Lunar New Year is on Friday 12 February this year and it’s the lucky Year of the Ox.

It’s called the Lunar New Year because it marks the first new moon of the lunisolar calendars which are regulated by the cycles of the moon and sun. The Lunar New Year (often called Chinese New Year) is celebrated by many East Asian countries.

The zodiac sign of the Ox occupies the second position in the Chinese Zodiac. Those born under the influence of the Ox are fortunate to be stable and persevering.

The typical Ox is a tolerant person with a strong character.

Oxen are the hard workers in the background, intelligent and reliable, but never demanding praise. Years of the Ox are: 1925, 1937, 1949, 1961, 1973, 1985, 1997, 2009, 2021. Were you born in the “Year of the Ox”?

Members of our team born in the year of the Ox are your best advocates, intelligent, reliable, guiding you in your legal and life decisions.   At Phoenix Law & Associates, we have a multilingual team to help you rise from the ashes.

Chinese Zodiac Calendar
While you may have heard of the 12-year Chinese zodiac calendar, represented by 12 different animals, it’s actually far more complicated. A year isn’t just categorized by its zodiac animal. There’s also a complex sexagenary cycle — a combination of one of 10 heavenly stems and one of 12 earthly branches.
For example, February 12 marks the beginning of the xin chou year, according to the sexagenary cycle. “Xin” represents the heavenly stem for the element metal, while “chou” is the earthly branch symbol for ox, making it the Year of the Metal Ox.
Thierry Chow, a Hong Kong-based feng shui master
“The year of xin chou will have a strong emphasis on the yin metal element,” she says. “The metal element represents anything sparkly from jewelry to the needle of a syringe. So we can see a bigger emphasis on industries related to metal in 2021.
“The ox, in Chinese culture, is a hardworking zodiac sign. It usually signifies movements so, hopefully, the world will be less static than last year and get moving again in the second half of the year.”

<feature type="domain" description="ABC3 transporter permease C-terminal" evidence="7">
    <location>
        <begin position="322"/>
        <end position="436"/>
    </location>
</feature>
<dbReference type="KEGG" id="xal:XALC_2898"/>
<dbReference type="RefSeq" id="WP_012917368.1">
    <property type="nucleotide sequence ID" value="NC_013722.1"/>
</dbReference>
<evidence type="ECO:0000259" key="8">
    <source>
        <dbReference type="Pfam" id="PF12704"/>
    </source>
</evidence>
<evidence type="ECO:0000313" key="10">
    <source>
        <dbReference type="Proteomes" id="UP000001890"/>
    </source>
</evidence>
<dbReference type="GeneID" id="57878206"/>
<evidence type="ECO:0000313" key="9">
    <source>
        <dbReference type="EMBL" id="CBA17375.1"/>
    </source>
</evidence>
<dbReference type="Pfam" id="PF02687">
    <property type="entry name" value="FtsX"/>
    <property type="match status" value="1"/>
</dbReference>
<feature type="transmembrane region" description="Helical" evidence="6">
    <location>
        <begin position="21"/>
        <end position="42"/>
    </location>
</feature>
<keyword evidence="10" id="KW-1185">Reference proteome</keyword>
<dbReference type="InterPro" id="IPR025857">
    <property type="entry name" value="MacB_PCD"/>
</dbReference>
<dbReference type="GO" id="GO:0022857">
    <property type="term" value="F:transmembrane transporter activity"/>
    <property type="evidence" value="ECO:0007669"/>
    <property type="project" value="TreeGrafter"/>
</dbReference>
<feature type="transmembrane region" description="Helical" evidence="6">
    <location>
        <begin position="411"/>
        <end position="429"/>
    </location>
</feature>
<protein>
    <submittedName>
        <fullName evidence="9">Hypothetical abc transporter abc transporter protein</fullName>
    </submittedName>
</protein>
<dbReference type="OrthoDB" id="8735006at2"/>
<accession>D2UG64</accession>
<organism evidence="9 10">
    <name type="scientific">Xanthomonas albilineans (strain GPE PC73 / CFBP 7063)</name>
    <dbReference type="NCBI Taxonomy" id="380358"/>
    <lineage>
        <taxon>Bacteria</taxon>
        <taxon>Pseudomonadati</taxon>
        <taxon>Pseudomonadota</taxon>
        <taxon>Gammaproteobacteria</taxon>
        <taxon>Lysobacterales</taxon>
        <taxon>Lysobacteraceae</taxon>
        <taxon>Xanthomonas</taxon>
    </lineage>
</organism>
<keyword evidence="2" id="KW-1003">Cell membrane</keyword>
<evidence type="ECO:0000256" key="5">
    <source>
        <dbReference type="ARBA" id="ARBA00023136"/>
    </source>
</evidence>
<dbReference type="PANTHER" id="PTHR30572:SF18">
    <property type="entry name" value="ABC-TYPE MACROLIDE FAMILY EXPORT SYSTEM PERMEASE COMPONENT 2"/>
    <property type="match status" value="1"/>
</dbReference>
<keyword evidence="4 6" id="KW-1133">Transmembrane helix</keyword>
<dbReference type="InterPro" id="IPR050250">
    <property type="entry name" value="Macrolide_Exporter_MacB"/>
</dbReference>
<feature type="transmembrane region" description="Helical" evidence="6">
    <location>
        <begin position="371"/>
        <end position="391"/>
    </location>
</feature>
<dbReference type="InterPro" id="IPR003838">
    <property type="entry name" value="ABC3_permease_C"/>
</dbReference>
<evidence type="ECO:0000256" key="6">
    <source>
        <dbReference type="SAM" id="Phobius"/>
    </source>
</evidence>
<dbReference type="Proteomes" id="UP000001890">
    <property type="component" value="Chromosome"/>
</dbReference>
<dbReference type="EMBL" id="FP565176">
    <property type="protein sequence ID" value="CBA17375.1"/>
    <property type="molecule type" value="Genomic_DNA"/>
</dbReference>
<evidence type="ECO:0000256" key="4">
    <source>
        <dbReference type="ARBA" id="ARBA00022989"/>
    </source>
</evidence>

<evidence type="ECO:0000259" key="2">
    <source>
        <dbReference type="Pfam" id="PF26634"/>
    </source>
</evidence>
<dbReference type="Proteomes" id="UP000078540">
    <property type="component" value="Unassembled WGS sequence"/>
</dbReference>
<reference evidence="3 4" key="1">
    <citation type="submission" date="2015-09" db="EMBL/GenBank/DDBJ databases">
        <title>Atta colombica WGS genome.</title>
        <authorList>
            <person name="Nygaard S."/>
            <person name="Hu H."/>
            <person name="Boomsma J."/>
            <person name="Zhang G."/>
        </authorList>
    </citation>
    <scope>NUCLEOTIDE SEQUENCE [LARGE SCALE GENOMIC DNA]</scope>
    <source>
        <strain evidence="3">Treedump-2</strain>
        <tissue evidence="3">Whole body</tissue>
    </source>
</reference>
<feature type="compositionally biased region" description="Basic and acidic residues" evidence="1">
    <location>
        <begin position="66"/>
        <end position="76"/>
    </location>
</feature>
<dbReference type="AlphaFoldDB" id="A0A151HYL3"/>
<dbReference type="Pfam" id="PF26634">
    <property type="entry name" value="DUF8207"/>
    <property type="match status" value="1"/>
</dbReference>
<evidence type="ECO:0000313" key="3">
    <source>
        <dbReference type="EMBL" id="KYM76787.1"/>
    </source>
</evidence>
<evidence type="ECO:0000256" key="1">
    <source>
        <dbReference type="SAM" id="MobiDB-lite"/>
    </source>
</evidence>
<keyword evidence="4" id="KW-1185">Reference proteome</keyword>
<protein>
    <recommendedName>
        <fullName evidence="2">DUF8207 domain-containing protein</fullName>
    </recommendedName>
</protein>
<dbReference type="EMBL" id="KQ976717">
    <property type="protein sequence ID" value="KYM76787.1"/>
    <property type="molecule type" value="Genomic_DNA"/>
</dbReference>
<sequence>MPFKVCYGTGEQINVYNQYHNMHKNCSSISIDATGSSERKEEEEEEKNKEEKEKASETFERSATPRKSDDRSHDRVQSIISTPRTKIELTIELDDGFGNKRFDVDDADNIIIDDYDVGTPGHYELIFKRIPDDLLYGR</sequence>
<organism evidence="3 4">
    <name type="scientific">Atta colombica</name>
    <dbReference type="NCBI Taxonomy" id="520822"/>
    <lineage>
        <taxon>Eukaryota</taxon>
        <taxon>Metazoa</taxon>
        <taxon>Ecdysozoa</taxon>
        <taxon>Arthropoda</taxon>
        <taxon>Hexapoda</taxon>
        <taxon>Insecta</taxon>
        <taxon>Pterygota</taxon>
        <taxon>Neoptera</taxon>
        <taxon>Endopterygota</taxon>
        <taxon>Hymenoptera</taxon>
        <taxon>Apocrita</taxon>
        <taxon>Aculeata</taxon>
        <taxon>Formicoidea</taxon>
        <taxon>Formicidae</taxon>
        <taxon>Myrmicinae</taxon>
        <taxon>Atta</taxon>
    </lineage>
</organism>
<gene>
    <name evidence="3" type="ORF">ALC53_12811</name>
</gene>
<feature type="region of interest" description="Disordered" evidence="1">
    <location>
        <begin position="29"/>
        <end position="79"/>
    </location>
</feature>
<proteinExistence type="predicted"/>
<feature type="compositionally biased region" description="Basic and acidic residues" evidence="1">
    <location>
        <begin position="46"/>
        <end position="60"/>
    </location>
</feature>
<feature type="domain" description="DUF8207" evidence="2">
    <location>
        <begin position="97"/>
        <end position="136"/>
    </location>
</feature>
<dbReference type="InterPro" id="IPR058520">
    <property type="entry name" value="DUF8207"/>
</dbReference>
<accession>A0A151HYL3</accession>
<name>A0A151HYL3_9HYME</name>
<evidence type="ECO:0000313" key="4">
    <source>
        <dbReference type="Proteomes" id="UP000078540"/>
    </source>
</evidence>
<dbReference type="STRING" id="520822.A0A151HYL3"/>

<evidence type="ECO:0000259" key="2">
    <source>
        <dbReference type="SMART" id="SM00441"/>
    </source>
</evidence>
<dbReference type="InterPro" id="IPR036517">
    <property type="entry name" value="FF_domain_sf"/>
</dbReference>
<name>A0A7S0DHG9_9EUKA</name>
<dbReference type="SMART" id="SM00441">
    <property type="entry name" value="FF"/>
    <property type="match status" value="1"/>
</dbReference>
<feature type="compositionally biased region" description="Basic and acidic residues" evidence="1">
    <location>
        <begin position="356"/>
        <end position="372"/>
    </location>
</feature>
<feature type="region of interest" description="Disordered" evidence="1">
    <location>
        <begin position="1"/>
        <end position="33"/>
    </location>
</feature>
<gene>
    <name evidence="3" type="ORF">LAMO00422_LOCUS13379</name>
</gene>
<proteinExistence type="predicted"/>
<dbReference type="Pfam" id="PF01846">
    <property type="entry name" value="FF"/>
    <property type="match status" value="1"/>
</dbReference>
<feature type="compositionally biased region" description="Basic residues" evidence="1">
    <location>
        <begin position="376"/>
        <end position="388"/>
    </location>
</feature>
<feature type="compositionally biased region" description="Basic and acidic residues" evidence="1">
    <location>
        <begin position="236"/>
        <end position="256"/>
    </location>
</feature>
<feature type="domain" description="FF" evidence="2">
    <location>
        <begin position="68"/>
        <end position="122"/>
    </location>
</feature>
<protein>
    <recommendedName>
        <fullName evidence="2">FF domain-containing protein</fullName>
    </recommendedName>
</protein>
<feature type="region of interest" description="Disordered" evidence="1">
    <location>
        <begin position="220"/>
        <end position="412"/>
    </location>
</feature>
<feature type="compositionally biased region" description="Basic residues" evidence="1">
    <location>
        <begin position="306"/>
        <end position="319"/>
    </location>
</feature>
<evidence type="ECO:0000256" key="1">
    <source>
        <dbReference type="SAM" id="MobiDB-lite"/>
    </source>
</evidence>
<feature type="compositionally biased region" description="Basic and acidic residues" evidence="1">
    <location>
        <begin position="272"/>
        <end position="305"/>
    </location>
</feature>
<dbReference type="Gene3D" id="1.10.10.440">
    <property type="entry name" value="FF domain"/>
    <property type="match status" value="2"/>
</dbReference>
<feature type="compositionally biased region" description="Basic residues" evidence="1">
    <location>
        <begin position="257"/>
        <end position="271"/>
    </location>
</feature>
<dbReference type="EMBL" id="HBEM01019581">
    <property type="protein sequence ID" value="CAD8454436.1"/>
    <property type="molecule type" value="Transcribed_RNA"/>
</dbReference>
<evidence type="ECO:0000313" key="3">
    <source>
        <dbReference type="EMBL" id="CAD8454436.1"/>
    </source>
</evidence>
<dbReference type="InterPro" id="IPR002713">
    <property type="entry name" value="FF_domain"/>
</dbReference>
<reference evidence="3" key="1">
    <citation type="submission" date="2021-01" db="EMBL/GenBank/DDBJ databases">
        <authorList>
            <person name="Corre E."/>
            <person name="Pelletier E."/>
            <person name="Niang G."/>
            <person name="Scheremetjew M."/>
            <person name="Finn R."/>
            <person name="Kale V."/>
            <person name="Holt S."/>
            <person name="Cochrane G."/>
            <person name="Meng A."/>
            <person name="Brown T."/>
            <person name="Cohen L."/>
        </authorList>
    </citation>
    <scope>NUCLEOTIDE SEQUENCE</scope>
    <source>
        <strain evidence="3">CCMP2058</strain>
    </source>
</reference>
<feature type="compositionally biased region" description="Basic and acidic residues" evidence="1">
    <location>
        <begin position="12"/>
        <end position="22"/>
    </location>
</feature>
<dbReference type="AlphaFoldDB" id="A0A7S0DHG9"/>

Many people take the 60-year calendar very seriously and believe each person’s own birth sign will be affected differently by the year’s heavenly stems and earthly branches. So the calendar plays an important role in making huge life decisions for the year ahead, such as whether they should get married or start a business.

Lunar New Year 2021 The Year of the Ox

February 12 marks the start of the Year of the Metal Ox.
Normally, Lunar New Year fairs will be set up during the last days of the lunar year, most selling trinkets and flowers for the new year. But because of the pandemic, many cities have downsized or cancelled their festivities.
The year usually wraps up with a big family reunion dinner on Lunar New Year’s Eve, which falls on February 11 this year.
The Menu
The menu is carefully chosen to include dishes associated with luck, including fish (the Chinese word for it sounds like the word for “surplus”), puddings (symbolizes advancement) and foods that look like gold ingots (like dumplings).
Do wear red, don’t wash your hair. or buy shoes.
Families tend to have different sets of rules and traditions, but most will bless each other with auspicious words like “san tai gin hong” or “shen ti jian kang” (wish you good health).
There are plenty of other rules and superstitions attached to the Lunar New Year. For instance, don’t wash or cut your hair on the first day of the new year. The Chinese character for hair is the first character in the word for prosper. Therefore washing or cutting it off is seen as washing your fortune away.
You’ll also want to avoid purchasing footwear for the entire lunar month, as the term for shoes (haai) sounds like losing and sighing in Cantonese. Do, however, wear red. It’s associated with luck and prosperity.
All year round,  Phoenix Law & Associates work hard to help you with your prosperity, business decisions and legal needs. 

 

Aussie Road Etiquette Guide

Your blinker is your best mate. Always let others know you’re changing lanes, snapping a park or turning into a driveway.

A smile and wave goes a long way. It’s nice to be nice, so give thanks to fellow drivers.

Don’t be a tailgater, hater. People like their personal space. So do cars.

Want to be seen? Dim your high beam. No one likes a blinding light heading their way.

You go, I go. When merging, let other cars in and they’ll return the favour.  It’s all in the karma.

Park as if you’re passing your Ps. Be careful, precise and give other cars their space.

It’s wrong to be right. Unless you’re overtaking, stay in the left lane.

Turn the other cheek, resist the beep. Take a breath before hitting that horn. It can stress out other drivers and we don’t want that.